Rhythm is a weak link, for many students.
Most adult method books are filled with familiar tunes, making it easy for students to focus on notes to the exclusion of rhythm. In all fairness, the way the music is presented at the beginning stages of learning, with long note values, it’s no wonder students don’t want to count. The song itself is hard to hear when it’s counted at a snail’s pace.
In the beginning, practice rhythm away from the piano. Begin with shorter note values, which are more natural for us to feel. In the early stages, "rhythmic solfege" is preferable to counting. Of course, as you advance and your music gets more complex, you'll transition to counting.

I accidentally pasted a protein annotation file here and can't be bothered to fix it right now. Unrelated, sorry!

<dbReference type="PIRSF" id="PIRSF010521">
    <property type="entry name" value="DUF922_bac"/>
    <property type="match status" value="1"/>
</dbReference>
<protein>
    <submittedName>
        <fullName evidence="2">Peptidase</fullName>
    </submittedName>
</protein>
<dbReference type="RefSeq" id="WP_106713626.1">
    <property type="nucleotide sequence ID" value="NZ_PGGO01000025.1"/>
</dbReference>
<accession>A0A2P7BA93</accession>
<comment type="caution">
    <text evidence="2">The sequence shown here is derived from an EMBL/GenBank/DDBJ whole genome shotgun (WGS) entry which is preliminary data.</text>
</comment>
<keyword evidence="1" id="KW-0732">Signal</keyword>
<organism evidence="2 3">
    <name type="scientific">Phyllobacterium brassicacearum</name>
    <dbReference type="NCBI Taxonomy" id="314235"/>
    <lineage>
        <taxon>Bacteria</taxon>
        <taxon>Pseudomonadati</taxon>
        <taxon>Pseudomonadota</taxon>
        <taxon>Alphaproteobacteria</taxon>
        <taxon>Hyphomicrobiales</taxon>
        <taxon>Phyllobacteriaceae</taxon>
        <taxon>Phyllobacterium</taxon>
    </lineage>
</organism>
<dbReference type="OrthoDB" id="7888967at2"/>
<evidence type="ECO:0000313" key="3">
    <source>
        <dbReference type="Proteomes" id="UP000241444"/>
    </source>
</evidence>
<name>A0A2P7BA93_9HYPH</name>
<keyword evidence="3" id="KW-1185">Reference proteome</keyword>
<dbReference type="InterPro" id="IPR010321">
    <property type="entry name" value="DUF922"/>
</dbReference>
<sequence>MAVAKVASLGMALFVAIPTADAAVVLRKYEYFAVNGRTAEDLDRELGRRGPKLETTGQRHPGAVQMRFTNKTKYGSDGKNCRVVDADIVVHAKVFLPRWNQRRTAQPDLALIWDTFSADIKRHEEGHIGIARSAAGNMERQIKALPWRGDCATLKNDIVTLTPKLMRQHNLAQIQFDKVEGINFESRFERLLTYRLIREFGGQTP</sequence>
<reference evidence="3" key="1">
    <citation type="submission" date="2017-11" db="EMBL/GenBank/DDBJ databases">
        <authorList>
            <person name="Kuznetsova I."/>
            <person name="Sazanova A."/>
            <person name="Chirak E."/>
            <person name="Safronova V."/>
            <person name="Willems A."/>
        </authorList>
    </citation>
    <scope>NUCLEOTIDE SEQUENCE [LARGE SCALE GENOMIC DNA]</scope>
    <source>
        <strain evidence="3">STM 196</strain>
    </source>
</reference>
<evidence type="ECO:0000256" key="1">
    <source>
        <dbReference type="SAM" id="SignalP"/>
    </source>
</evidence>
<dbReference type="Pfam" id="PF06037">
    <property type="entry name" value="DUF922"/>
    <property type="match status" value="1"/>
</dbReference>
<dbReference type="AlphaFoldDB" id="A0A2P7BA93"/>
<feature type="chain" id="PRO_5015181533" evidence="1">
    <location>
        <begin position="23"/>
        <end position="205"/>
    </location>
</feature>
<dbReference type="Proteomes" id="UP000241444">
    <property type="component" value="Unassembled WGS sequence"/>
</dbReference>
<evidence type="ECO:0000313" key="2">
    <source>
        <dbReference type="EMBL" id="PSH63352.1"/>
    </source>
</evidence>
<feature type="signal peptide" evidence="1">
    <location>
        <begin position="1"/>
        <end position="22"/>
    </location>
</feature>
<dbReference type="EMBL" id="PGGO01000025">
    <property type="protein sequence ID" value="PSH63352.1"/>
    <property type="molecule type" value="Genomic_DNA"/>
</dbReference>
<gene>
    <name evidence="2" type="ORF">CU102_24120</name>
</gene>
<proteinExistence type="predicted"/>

The unit beat is the quarter note (1 beat) and the subdivision of this unit into two parts is the 8th note pair (titi). Think of quarter notes as “walking” notes and 8th note pairs as “running notes.” Imagine walking slowly on a treadmill…. Ta... Ta ….Ta ….Ta…. Now, double the pace and you’ll find 8th notes …. titi….titi….titi….titi….
Take a look at these familiar songs which use 8th note pairs and quarter notes.
🎵 ♩ ♩
ti ti Ta Ta
🎵 🎵 ♩
Fa la la la La
titi titi Ta
♩ 🎵 ♩
Skip to my Lou
Ta titi Ta
Here’s a video where you can hear these syllables being played at middle C. Even if you only watch this once, likely you’ll remember the patterns. It’s really not necessary to play them. Just clap along, internalizing the feel of each note value.
When you’re ready, practice the Half Note (Ta-Ah, two beats) and the Dotted Half Note (Ta-Ah-Ah, 3 beats). You're likely familiar with these note values, even if you've only just started your piano journey. Try "counting" these notes with rhythm syllables when learning new music.
Until I see you again, I wish you happy -- and productive -- practicing!